The US is split into more than a dozen 'belts' defined by industry, weather, and even health

The Bible Belt is an area of the US where evangelical Protestantism plays an especially strong role in society and politics. People in the Bible Belt tend to be socially conservative and have higher church attendance rates than people in other parts of the country.

The Unchurched Belt is sort of like the opposite of the Bible Belt. Located in the northwestern corner of the country, it’s the region with the lowest rates of religious participation and church attendance in the nation.

The Stroke Belt is a group of 11 states where the risk of having a stroke or other types of cardiovascular disease is significantly higher than the national average.

The states in the Stroke Belt, mostly in the Southeast, are Virginia, North Carolina, South Carolina, Georgia, Alabama, Mississippi, Louisiana, Arkansas, Tennessee, Kentucky, and Indiana.

The Sun Belt stretches across the entire southern portion of the continental US and is known for its warm weather and sunny skies. The northern border of the region roughly aligns with the 36th parallel.

The Jell-O Belt is the affectionate nickname for the so-called Mormon Corridor, the area of the western US settled by Mormons in the second half of the 19th century. It encompasses Utah and parts of the surrounding states.

As the name suggests, the Frost Belt is a region known for its icy winters and heavy snowfall. It includes the entirety of New England and much of the Mid-Atlantic and Midwest regions.

The Cotton Belt is rooted in slavery — it encompasses the states where cotton was the predominant cash crop from the late 1700s into the 20th century.

The region attributes its heavy snowfall to a phenomenon called lake-effect snow. That’s when cold, dry air passes over the relatively warmer water of a lake, picking up moisture and dumping it downwind.

The Rust Belt is a region running across parts of the Midwest and Northeast. Once known for thriving iron and steel industries, the Rust Belt gets its name from the abandoned factories and urban decay that have marked the region since the 1970s.

The Rice Belt is a stretch of counties that produces almost all of the rice in the US.

Iowa and Illinois could be considered the heart of the Corn Belt, as the pair accounts for a third of all the corn in the US.

The term originally referred to a specific stretch in central Alabama known for its dark, fertile soil. That stretch eventually became associated with the slaves who tended to the land, and the term expanded to include the greater region where slavery and cotton farming was widespread.


The last of the major belt regions is the Wheat Belt — the part of the Great Plains where wheat is the primary crop.

See all of them here.

Maps from fantasy books

Roshar (Brandon Sanderson “The Stormlight Archive”)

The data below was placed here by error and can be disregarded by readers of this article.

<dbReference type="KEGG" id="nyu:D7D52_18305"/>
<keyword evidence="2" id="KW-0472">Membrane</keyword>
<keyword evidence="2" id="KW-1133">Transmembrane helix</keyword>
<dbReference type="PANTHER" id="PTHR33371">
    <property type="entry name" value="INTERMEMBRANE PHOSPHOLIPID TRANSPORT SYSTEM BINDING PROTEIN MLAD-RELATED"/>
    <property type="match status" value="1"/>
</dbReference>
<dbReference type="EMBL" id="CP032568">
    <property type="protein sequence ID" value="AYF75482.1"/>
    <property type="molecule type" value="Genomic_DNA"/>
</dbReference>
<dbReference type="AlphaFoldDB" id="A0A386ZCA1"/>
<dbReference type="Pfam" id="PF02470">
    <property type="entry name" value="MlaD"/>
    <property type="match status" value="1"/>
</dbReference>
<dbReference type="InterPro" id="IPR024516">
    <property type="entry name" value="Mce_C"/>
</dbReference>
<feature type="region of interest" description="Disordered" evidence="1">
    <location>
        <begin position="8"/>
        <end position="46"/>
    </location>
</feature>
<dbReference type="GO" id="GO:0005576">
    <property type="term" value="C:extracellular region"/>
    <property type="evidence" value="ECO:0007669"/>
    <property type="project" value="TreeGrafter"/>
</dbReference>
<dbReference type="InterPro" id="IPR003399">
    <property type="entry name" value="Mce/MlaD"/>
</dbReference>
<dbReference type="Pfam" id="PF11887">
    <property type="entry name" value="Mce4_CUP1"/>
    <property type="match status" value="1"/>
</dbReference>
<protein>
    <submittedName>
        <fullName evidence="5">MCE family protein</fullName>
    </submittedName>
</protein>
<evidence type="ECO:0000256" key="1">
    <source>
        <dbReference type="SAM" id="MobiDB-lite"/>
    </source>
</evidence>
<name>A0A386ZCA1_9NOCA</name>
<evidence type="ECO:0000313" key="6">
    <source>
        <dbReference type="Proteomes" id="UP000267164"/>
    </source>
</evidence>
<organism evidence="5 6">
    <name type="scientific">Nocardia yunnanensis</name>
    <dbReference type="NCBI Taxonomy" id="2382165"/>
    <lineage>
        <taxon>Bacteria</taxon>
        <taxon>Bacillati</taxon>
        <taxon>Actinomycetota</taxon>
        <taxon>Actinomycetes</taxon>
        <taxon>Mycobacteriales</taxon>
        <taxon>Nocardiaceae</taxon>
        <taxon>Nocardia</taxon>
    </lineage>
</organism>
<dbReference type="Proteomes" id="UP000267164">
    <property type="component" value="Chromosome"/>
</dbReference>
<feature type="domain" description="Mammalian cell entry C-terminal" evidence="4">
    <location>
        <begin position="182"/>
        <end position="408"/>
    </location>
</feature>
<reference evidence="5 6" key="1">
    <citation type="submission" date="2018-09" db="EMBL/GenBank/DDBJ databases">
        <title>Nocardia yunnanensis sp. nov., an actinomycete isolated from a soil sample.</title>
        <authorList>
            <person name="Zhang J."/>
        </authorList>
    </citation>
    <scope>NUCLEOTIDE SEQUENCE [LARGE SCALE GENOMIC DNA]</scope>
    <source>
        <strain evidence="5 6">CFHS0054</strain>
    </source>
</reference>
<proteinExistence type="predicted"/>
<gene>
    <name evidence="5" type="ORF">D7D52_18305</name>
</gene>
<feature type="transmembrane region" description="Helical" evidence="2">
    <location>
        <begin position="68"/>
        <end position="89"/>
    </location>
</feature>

Four Corners of Civilization map (Patrick Rothfuss “The Kingkiller Chronicle")

Middle-earth (J. R. R. Tolkien’s legendarium)

Narnia (C. S. Lewis “The Chronicles of Narnia")

Pern, Northern Continent (Anne McCaffrey “Dragonriders of Pern”)  

Map of Hyboria (Robert E. Howard “Conan the Barbarian”)

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Exactly which states are in the Northeast, Midwest, South, and West, according to the US government

The Northeast includes Maine, New Hampshire, Vermont, Massachusetts, Rhode Island, Connecticut, New York, New Jersey, and Pennsylvania.

New England consists of Maine, New Hampshire, Vermont, Massachusetts, Rhode Island, and Connecticut.

The Middle Atlantic division consists of New York, New Jersey, and Pennsylvania.

The next Census region is the Midwest. It consists of Ohio, Michigan, Indiana, Wisconsin, Illinois, Minnesota, Iowa, Missouri, North Dakota, South Dakota, Nebraska, and Kansas.

East North Central consists of Ohio, Michigan, Indiana, Wisconsin, and Illinois.

The West North Central division comprises Minnesota, Iowa, Missouri, North Dakota, South Dakota, Nebraska, and Kansas.

The third region, the South, claims more states than any other region. According to the Census Bureau, the South consists of Delaware, Maryland, Virginia, West Virginia, Kentucky, North Carolina, South Carolina, Tennessee, Georgia, Florida, Alabama, Mississippi, Arkansas, Louisiana, Texas, and Oklahoma.

Washington, DC, is also included in the South.

The South Atlantic division contains Delaware, Maryland, West Virginia, Virginia, North Carolina, South Carolina, Georgia, and Florida, as well as Washington, DC.

The East South Central division contains Kentucky, Tennessee, Alabama, and Mississippi.

The West South Central division contains Arkansas, Louisiana, Oklahoma, and Texas.

The West consists of Montana, Idaho, Wyoming, Colorado, New Mexico, Arizona, Utah, Nevada, California, Oregon, Washington, Alaska, and Hawaii.

The Mountain division consists of Montana, Idaho, Wyoming, Colorado, New Mexico, Arizona, Utah, and Nevada.

The Pacific division consists of California, Oregon, Washington, Alaska, and Hawaii.